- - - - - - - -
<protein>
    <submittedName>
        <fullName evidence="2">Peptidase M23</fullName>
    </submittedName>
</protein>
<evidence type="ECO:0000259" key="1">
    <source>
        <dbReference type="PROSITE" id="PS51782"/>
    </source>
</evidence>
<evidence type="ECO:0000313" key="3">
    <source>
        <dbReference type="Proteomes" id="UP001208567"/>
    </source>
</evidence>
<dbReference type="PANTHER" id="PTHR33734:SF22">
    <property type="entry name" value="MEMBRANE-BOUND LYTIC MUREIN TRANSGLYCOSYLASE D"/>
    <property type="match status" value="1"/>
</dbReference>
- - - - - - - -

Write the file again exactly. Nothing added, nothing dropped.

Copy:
<protein>
    <submittedName>
        <fullName evidence="2">Peptidase M23</fullName>
    </submittedName>
</protein>
<evidence type="ECO:0000259" key="1">
    <source>
        <dbReference type="PROSITE" id="PS51782"/>
    </source>
</evidence>
<evidence type="ECO:0000313" key="3">
    <source>
        <dbReference type="Proteomes" id="UP001208567"/>
    </source>
</evidence>
<dbReference type="PANTHER" id="PTHR33734:SF22">
    <property type="entry name" value="MEMBRANE-BOUND LYTIC MUREIN TRANSGLYCOSYLASE D"/>
    <property type="match status" value="1"/>
</dbReference>